NFL Player Catches Thief Breaking Into Car, Uses Wrestling Move To Stop Him
No matter what time frame we’re talking about, it’s never been a good ...
No matter what time frame we’re talking about, it’s never been a good idea to be the bad guy. Stealing out of peoples’ cars is about as low as it can possibly go. Even though it’s never been a particularly good idea, these days, it’s even more likely that one is going to get caught. Not only do folks have cameras all over their homes and businesses. It also turns out that there are tons of vehicles equipped with cameras as well. Many of these cameras live stream to a cloud where the footage is stored. Therefore, a robber’s ugly mug might get caught on video if they decide to break into a vehicle.
When it comes to the way that Carolina Panthers fullback, Alex Armah, protects his investment, it just so turns out that a camera is in the equation. It looks like somebody wanted to see what was inside of the NFL player’s Dodge Charger Hellcat and went for a leisurely stroll in the car. However, Alex would get a notification to his phone in real time saying that someone was in his vehicle. He would immediately head down to the garage to see what was going on.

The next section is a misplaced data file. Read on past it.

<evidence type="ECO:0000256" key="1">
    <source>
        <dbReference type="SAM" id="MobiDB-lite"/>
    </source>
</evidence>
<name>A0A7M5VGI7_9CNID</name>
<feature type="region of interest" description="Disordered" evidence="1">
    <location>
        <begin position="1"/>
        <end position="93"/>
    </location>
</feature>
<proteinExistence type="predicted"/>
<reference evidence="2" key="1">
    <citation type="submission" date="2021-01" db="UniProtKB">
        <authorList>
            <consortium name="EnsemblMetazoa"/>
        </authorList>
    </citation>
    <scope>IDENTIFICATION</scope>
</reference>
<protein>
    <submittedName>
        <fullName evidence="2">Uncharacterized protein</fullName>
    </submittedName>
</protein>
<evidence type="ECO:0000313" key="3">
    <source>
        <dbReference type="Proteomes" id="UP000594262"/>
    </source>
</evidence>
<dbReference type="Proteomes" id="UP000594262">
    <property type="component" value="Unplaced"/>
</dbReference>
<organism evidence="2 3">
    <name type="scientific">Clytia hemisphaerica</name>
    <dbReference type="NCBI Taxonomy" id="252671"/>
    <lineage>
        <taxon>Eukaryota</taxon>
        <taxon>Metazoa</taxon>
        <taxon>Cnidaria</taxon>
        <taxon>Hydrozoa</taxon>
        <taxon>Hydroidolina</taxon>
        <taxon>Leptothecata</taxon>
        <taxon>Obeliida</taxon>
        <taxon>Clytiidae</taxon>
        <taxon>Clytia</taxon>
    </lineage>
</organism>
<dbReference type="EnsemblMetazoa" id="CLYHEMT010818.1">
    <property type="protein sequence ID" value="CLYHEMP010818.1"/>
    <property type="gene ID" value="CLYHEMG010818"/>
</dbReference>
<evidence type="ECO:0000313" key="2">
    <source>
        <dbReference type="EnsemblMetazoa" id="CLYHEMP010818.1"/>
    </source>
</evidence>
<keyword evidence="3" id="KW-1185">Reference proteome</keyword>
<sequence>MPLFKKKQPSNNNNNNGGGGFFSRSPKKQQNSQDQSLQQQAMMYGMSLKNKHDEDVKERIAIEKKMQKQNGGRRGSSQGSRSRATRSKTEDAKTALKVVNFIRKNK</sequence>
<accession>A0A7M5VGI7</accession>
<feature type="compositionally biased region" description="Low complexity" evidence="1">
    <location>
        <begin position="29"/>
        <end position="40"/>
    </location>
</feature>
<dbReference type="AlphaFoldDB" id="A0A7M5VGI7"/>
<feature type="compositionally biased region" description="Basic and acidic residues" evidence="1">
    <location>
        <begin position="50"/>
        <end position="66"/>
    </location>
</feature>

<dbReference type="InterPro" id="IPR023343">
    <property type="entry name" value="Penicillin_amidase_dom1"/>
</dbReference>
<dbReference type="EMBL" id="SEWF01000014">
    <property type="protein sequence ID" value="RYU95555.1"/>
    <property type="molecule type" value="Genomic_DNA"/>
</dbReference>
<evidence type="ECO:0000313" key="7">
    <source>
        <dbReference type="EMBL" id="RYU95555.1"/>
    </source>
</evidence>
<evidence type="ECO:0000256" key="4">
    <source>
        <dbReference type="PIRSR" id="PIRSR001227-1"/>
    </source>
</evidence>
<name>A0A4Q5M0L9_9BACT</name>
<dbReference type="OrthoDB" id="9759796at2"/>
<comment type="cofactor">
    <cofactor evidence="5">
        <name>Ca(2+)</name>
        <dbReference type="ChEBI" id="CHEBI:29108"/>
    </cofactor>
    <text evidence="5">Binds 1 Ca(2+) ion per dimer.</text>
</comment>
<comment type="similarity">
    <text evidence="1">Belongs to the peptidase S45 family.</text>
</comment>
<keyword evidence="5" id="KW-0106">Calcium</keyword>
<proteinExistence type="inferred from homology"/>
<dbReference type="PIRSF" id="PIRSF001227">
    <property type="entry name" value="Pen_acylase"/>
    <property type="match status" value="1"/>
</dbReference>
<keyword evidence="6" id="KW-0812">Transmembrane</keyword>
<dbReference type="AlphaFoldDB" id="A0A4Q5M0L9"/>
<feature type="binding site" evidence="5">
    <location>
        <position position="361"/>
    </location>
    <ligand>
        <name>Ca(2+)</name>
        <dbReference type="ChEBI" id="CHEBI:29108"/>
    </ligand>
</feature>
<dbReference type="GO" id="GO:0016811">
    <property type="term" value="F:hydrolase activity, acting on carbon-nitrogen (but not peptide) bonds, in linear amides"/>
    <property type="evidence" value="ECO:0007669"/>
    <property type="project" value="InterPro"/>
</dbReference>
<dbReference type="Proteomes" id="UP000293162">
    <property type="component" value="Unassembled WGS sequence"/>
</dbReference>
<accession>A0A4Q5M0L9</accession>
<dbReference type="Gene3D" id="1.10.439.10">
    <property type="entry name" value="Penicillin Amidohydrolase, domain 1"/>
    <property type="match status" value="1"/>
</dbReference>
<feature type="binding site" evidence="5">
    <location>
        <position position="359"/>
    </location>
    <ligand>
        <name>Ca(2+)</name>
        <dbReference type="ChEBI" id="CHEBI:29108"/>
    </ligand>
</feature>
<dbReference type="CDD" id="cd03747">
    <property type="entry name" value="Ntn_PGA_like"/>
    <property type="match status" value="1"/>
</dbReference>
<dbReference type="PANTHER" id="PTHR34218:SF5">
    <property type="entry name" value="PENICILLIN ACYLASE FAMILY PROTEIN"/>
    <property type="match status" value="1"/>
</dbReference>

When Alex got there, lo and behold, the criminal was still in the act. In an action that police would probably recommend against, Alex went full UFC. The video below showcases the moment as he wrapped up the dude stealing from his car and put him in an armbar. Odds are that if his camera didn’t send him an alert, Alex would’ve completely missed the opportunity to stop the robber in his tracks. It’s very likely that the man would’ve gotten away as well. Who knows what kind of security cameras they had on the premises? Odds are they probably wouldn’t have been as good as the quality that we see here.
Carolina @Panthers‘ @Alex_Armah caught someone stealing his car in real-time using an @owlcameras, then took the thief down himself. @JujuChangABC has more on how this new technology can stop car thieves. https://t.co/dCuujVag6a pic.twitter.com/ZWHIo1SpUT
— Good Morning America (@GMA) March 20, 2019